Wednesday, April 27, 2005

SSIS in Yukon - Part II - Creating a Simple Package in SSIS

In the previous article we had discussed about the new IDE for SSIS.
Now let us see how to create a simple SSIS package. The following are the steps:

  1. From the File menu, click New-> Project.
  2. Under Projects, choose Business Intelligence Projects and under Templates, choose Integration Service Project, and then click OK.
  3. By default a package named Package.dtsx is created under the folder SSIS Packages. Click View-> Solution Explorer to see this.
  4. Right click on the Connections pane, and then click New OLE-DB Connection.
  5. Create two new connections - one to your Yukon source server and another to your Yukon destination server. Name these connections as MySourceConnection and MyDestinationConnection.
  6. From the View menu, click Toolbox.
  7. Now drag and drop a Data Flow Task component on the Control Flow pane.
  8. Double-click the Data Flow Task component to take you to the Data Flow pane.
  9. From the toolbox, drag and drop a OLE DB Source component and OLE DB Destination component. Name them as MySource and MyDestination respectively.
  10. Double-click MySource.
  11. Set the connection of MySource to MySourceConnection.
  12. Set the Data-access mode to Table or View.
  13. Set the name of the Source table from the listed tables of the database.
  14. By clicking on the Columns tab on the left, you will be able to see the list of columns for the table. You can uncheck the columns that are not needed and then click OK.
  15. Set the properties of MyDestination OLEDB component in the same way as in 14.
  16. Click on MySource component. Drag the Green arrow you notice and make it point to MyDestination component. You have now connected the Source and the Destination components.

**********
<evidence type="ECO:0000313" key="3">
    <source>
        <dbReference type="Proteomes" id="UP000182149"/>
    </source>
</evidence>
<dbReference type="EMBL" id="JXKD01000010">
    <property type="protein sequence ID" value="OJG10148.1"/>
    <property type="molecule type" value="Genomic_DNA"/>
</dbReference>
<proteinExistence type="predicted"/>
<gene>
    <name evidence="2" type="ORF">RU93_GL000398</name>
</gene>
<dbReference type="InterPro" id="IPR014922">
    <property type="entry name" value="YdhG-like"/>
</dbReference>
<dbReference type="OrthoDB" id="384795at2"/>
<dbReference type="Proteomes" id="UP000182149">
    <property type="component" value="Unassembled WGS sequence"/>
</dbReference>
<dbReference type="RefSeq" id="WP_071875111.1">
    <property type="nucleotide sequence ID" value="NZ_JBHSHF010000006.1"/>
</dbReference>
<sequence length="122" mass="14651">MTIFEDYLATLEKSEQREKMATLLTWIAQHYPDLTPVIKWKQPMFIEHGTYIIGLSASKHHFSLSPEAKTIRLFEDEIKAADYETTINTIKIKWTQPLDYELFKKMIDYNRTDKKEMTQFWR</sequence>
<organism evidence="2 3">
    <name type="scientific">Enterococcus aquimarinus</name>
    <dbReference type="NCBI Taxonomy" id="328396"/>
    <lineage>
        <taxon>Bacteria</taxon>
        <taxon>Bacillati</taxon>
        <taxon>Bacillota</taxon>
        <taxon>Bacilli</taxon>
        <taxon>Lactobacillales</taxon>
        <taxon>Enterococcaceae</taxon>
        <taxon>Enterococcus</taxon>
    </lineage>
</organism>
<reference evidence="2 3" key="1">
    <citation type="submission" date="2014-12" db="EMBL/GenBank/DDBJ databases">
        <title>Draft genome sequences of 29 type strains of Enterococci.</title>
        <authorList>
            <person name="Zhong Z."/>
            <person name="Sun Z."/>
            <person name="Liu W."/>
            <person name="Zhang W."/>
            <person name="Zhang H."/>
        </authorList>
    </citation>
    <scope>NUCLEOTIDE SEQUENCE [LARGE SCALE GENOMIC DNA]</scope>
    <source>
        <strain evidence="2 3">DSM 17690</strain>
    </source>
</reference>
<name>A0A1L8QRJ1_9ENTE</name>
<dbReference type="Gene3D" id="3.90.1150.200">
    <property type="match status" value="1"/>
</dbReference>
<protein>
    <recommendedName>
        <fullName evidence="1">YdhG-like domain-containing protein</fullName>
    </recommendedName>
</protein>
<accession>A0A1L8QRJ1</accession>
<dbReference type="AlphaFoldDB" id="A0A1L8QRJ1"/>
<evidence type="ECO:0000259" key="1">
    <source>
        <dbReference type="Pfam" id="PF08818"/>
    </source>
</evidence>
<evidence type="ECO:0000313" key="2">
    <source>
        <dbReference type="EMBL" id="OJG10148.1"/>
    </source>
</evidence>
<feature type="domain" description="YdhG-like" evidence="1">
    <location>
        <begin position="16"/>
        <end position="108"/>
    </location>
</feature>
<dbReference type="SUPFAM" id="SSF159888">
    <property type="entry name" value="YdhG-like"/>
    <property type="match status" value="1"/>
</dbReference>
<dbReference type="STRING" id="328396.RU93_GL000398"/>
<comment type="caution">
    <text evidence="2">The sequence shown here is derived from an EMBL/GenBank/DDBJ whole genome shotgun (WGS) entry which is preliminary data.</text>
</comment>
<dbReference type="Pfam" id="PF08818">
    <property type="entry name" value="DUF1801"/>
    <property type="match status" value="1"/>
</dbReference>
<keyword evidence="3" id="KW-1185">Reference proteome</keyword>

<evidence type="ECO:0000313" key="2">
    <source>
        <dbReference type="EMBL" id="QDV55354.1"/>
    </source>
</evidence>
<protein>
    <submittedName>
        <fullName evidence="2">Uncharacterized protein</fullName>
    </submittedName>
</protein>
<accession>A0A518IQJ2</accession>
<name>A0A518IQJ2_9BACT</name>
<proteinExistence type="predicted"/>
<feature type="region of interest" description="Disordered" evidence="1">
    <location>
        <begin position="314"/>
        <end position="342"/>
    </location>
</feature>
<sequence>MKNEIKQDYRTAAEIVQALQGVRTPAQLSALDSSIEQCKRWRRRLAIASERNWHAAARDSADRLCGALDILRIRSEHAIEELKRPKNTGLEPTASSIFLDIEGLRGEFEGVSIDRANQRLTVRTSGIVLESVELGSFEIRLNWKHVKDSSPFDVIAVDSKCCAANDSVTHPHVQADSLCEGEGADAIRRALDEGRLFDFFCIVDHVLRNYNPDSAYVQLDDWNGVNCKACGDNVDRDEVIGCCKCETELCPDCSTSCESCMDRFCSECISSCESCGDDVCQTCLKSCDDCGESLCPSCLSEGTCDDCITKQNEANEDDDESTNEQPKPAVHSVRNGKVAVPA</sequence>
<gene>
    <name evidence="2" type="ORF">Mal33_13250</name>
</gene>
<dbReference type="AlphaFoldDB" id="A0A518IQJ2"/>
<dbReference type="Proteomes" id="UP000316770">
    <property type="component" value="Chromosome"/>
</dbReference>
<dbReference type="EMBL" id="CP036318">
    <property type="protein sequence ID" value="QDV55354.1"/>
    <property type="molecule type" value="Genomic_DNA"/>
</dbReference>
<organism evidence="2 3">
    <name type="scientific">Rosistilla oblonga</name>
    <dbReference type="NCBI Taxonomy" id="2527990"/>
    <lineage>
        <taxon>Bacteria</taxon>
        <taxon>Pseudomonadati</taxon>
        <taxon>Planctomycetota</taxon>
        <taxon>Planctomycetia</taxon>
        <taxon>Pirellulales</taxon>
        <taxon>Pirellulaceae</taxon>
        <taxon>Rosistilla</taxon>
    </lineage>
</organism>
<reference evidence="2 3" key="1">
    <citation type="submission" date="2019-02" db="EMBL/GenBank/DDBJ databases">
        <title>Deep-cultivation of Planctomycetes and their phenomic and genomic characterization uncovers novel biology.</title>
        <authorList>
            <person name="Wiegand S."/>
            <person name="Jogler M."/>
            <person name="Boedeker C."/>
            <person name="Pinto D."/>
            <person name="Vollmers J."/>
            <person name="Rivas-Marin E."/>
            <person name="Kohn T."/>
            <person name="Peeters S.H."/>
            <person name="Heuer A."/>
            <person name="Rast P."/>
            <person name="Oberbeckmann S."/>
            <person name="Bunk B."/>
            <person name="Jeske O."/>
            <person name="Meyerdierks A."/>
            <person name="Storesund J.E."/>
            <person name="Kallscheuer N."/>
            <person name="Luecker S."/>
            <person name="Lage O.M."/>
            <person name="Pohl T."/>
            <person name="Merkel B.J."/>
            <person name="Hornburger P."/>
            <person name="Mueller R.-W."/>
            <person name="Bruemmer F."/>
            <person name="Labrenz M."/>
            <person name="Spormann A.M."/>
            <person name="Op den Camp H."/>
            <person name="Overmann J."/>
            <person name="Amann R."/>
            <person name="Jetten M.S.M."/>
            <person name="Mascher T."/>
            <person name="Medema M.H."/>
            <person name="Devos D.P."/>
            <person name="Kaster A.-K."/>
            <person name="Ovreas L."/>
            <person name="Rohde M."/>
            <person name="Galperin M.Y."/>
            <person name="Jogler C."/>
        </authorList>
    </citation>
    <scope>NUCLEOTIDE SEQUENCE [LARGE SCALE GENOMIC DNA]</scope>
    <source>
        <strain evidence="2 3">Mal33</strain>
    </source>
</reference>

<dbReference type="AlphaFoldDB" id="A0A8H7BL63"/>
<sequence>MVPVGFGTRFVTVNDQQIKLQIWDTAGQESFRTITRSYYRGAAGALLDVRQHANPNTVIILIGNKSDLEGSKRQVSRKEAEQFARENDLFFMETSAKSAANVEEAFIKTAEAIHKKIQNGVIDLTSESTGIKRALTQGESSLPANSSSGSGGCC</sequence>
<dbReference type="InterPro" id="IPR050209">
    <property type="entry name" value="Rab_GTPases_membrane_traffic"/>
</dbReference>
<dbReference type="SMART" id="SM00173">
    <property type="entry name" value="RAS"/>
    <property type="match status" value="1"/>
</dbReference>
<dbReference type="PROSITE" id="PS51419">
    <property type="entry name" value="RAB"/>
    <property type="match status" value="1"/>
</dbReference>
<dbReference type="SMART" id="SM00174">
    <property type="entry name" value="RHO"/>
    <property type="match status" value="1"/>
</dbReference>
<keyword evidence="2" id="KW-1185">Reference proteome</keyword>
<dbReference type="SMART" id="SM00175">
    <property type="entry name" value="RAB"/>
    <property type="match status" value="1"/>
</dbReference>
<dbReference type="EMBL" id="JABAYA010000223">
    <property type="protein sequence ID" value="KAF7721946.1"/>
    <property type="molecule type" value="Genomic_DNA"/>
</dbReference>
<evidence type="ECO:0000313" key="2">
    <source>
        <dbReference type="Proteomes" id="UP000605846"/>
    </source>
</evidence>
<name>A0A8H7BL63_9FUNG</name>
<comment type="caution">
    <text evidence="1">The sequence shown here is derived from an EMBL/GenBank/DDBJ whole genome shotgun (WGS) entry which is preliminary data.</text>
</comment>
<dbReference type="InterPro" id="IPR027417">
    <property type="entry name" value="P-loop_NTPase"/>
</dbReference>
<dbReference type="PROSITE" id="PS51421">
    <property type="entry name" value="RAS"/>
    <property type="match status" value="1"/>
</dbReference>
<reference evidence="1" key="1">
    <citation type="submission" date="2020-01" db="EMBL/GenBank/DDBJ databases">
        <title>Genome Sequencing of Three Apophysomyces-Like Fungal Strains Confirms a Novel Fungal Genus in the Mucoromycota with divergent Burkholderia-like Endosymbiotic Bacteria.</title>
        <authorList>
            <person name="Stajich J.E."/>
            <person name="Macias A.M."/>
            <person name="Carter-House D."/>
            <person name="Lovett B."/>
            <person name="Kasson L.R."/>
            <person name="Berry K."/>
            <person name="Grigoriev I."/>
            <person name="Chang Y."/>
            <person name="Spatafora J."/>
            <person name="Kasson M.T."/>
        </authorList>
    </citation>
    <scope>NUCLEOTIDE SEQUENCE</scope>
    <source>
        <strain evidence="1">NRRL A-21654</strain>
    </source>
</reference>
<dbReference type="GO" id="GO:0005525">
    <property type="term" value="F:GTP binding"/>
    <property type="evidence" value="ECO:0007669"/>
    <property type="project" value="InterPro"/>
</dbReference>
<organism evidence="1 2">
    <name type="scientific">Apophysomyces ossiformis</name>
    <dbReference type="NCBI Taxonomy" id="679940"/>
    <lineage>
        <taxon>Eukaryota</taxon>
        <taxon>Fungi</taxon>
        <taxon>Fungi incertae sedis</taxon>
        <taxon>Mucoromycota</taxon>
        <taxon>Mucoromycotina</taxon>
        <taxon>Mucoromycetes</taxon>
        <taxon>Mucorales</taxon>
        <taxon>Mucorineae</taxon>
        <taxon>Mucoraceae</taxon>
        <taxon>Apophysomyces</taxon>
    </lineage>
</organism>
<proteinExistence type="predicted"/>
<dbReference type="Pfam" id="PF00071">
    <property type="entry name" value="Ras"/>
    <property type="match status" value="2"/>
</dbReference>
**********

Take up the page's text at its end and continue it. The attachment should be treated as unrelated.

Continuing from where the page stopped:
17. From the Debug menu click Start to run your first SSIS project.

Once your package has executed successfully, you will see components (Dataflow task, MySource and MyDestination) coloured in Green. And if there is any failure during execution, the components are coloured in Red. The success or failure of the package can be monitored by clicking on the Progress tab in the project during execution.

Note: The Source and Destination components must contain the same number of columns and same column names (case sensitive) to avoid Validation errors.

You can also have Event Handlers at the Package level or for each component in the Event Handler tab.

So this is how we go about creating a simple package. My next article will focus on how you can programmatically create these SSIS packages using Whidbey.

4 comments:

Niranjan said...

good info lakshmi...keep updating

ஸ்ரீகாந்த் said...

Your post is very much useful. Thanks. Keep writing.

aru said...

Hello Lakshmi.....
It was very usefull article as I am a beginner with SSIS.
Here is a question....can we invoke SSIS packages from a web app. If yes how can we pass prarameteras from web app to the package...

sivashiva said...

Hi Lakshmi

Thank you for posting abt SSIS.
i have been searching for thsi stuff. i find good post here.

Appreciatable help
Thank you